There are roughly 37 million people in the United States with diabetes, and approximately 95% of them have type 2 diabetes. If left unchecked or treated, type 2 diabetes can cause severe health problems such as cardiovascular disease, vision loss, and kidney disease.
However, there is some good news for people with type 2 diabetes. Through changes in diet and lifestyle, people with type 2 diabetes can keep it under control and lead normal healthy lives without worrying about serious problems.
As researchers continue to find ways to help people with type 2 diabetes, many are looking at food and drinks as a way to combat the symptoms. Studies suggest that regularly having a glass of red wine may help delay the onset of some serious side effects of type 2 diabetes – or even prevent them.
Is it wise to have a glass of red wine a day? Let’s uncork some of the research that’s happening with red wine, the health benefits of this ancient yet still popular drink, and some of the more common side effects and risks associated with your favorite glass of vino.
Before you introduce any food, beverage, supplement, vitamin, or treatment for a disease such as diabetes, check with a medical professional to find out if wine is suitable for you or if it will have any adverse side effects with prescribed medications
What’s the Connection Between Red Wine for Diabetics
Diet and type 2 diabetes are intrinsically linked together. Since glucose comes from the food we eat, a person with diabetes will need to watch their diet carefully. To help prevent blood glucose spikes, they’ll have to monitor the number of carbohydrates in foods like pasta, bread, and refined sugars.
A person without diabetes can take insulin to help move glucose out of the bloodstream and into cells so it can provide energy. However, if you have type 2 diabetes, your body will resist the effects of insulin while at the same time being unable to produce enough insulin to overcome the resistance. The result is elevated glucose levels. Drinking red wine may create improved insulin resistance for people with diabetes.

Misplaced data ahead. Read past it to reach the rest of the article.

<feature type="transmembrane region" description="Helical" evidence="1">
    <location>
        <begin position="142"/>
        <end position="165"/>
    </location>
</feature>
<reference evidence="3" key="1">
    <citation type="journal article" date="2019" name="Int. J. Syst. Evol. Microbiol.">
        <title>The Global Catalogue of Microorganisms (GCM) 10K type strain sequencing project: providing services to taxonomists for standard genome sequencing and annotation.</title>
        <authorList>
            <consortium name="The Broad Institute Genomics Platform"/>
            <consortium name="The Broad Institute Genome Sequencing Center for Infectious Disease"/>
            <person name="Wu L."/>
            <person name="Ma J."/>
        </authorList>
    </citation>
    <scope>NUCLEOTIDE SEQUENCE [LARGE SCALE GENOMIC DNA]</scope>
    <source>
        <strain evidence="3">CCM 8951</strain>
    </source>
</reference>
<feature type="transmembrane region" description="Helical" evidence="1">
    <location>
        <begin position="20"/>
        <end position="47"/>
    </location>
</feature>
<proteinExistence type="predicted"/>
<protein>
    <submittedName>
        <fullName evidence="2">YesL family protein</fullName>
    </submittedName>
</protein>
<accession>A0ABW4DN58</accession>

Over time, a person with elevated glucose levels may have serious health problems like kidney disease, cardiovascular disease, and nerve damage. The one surefire way to combat the effects of elevated glucose levels, keep them at bay and prevent further health complications is to eat a nutrient-rich diet. But are all foods and beverages created equally? No, like some foods can adversely affect people with type 2 diabetes, other foods will be beneficial.
Blood Glucose Levels and Wine
Many doctors will recommend that people with type 2 diabetes avoid certain foods and alcoholic beverages high in carbohydrates and sugar. The most common beverage to avoid is alcohol. Most alcoholic drinks contain refined sugars, and every time you have one of these drinks, it can cause a spike in your blood glucose levels.
However, both red and white wine typically contain low amounts of sugar. It means drinking a glass of red or white wine won’t affect your glucose levels as much as a pre-mixed wine cooler manufactured with flavor and sweetener.
More Than Just Low Blood Sugar Levels
That evening glass of wine might even be helping you! As it turns out, when you drink your wine, you might be helping control your glucose levels. One of the liver’s primary functions is producing and releasing glucose, which also helps metabolize alcohol.
If you’re having a drink, your liver stops all functions for metabolizing alcohol. Instead, it will focus mainly on metabolizing glucose. It means that while the liver works to metabolize the alcohol, your glucose levels will remain relatively stable.